NBA Finals: Easy as ABC

There is so much that goes into winning an NBA title. It isn't as simple as just X's and O's. In fact, X and O are just two of the 26 letters that you must conquer to win a title.

Here are all 26, and who has the advantage as we prepare for the most TV-friendly NBA Finals in over a decade.

A — Athleticism. The Lakers have the advantage here. They have a big man who runs the floor better than any other big in the game (Pau Gasol), a power forward who can stretch the floor and plays better from 30 feet than from 10 (Lamar Odom), and a player who can use his athleticism to get any shot at any time (Kobe Bryant). The Celtics have a bunch of 30-somethings and bruisers. If the Lakers get out and run, the C's won't be able to keep up and the series could end quickly.

B — Bench. The edge goes to the Lakers again here. In every series thus far, the Lakers have had at least one game where the bench game in at the start of the second quarter and made a huge run. The Celtics have already played 20 playoff games this year compared to the Lakers' 15. If this series goes long, both teams are going to need their benches to play quality minutes. Whose would you bet on in a pinch?

C — Coaching. Nine rings to zero. Let's move on.

D — Defense. The Celtics are on the board. They play great defense, no doubt about it. They can, and will, lock-down the Lakers for long stretches at a time in this series. The big question is will they be able to handle whatever counter the Lakers have? Against Cleveland, they took LeBron completely out of rhythm for six of the seven games because he had no one he could defer to. If they take Kobe away, he has lots of weapons around him that he can go to, and has shown willingness these playoffs to get them the ball. Against the Pistons, they locked down and the Piston droughts were prolonged because they didn't have a go-to guy that could break the slump; the Lakers certainly have a go-to guy. If the Celtics can play the best of both worlds, they are unbeatable. But if Doc is a step slow reacting to any adjustments that the Lakers make (and he will be), the Laker offense will be too much.

E — Efficiency. The Lakers are shooting 47.5% this postseason, while turning the ball over 12.5 times per game. The Celtics turn the ball over slightly less times per game (12.1), but shoot much lower from the field (44.8). Factor in that the Celtics and Cavs played at a snail's pace for seven games, while the Lakers were involved in shootouts for the first two series, and I'd say that the Lakers have been far more efficient this postseason.

F — Foul Trouble. This one is impossible to predict. Like holding in football, a foul could be called on just about every trip down the floor. The big thing here is that neither team can afford to lose a starter to two early fouls. I don't think it'll happen too often. If the league can no-call Derek Fisher in Game 4 of the Conference Finals, they can certainly let a few slide in the first quarter and let this series be decided by the stars. (Except in Joey Crawford's mind, he is the star of the series, so who knows?)

G — Game planning. I would refer to the letter "C" on this one and move on, except that Doc and Co. have had pretty solid plans so far. They came out and completely handcuffed LeBron James for two straight games on one day of practice. As bizarre as it feels to type this, the Celtics might be better prepared in game one of this series. Making adjustments between games is a whole other story, but I'm giving the advantage to the Celtics here.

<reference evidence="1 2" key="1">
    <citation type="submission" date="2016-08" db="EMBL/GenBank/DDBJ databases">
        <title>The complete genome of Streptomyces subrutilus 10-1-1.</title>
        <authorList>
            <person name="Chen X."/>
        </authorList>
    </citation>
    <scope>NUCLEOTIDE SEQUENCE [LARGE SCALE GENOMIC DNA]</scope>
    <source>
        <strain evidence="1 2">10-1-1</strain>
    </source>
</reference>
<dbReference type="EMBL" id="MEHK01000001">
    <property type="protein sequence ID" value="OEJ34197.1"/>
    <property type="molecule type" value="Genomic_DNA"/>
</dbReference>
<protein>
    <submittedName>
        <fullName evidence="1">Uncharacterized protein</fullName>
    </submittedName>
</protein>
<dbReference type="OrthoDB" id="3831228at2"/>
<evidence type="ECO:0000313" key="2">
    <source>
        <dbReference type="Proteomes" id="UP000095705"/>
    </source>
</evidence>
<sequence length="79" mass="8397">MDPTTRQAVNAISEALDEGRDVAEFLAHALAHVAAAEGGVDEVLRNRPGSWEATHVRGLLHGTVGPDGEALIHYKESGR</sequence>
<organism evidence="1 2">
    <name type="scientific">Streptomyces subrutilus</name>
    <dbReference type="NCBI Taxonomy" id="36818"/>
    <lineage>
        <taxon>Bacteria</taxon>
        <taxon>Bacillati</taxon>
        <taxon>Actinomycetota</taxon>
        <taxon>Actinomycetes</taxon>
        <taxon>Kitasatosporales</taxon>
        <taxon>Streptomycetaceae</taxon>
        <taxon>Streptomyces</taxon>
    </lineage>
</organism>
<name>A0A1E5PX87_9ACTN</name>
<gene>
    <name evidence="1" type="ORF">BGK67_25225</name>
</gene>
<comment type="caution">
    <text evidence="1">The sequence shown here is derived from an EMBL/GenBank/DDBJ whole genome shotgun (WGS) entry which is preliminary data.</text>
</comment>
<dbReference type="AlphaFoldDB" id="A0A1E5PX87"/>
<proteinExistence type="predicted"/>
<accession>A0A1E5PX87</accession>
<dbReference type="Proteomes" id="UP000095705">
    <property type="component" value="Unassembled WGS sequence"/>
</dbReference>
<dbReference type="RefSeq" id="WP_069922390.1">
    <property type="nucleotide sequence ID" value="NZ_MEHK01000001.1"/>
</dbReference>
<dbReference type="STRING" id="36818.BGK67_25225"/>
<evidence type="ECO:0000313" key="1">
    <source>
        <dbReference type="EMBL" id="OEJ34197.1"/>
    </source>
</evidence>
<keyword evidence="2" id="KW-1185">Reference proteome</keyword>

H — History. In my opinion, history is big part of what makes a team unbeatable at home. Think about it. Is the garden going to be any more or less rowdy than New Orleans or Utah's home crowds were this postseason? Probably not. What sets them apart is the history. New Orleans didn't have Red Auerbach's name on the floor or 16 banners in the rafters. They didn't have Bill Russell sitting courtside. You can believe it doesn't matter, but it does. As storied as the Lakers franchise is, they ain't the Celtics.

I — Intensity. Advantage Celtics.

J — Jump shooting. It's hard to imagine that a team with Ray Allen isn't the best jump shooting team in the series, but that is the case here. The Lakers are the second best three-point shooting team these playoffs. The Celtics rank 11th out of 16. As lights-out as Allen can be, surrounding a slasher like Kobe with shooters like Sasha Vujacic, Derek Fisher, Vladimir Radmonovic, and Jordan Farmar and the edge clearly goes to the Lakers.

K — Killer instinct. I could probably write 1,000 words here on Kobe's ability to take over a game in the fourth quarter, but I'd be wasting my time because anyone who has watched the playoffs knows it. When the game is on the line, not just a final shot, but the final stretch, Kobe is a lock to turn it up. The Celtics don't have anyone like that, because frankly, there has only been one player in the last 20 or so years whose killer instinct can match Kobe's.

L — Legacy. The NBA Finals are about carving your legacy in the history books. M.J. is M.J. because he was six-for-six in the NBA Finals, not because of his 10 scoring titles or five MVPs. Kobe is going for No. 4, and Phil Jackson No. 10. They started to grow as legends years ago because they were good enough to get here before. None of the Boston Big Three have a legacy to speak of because none of them have been here. Advantage Lakers.

M — Maturity. This deep in the playoffs, you can't lose your cool. Both teams have done a good job of staying poised pretty much all throughout this playoff run. But if I had to bet on one team that was more likely to break down mentally, it would be the Lakers. Already, Sasha Vujacic has come close a few times to blowing the game with bonehead plays and Ronny Turiaf has been ejected. Those guys had better grow up fast, because one mistake could be it in the finals.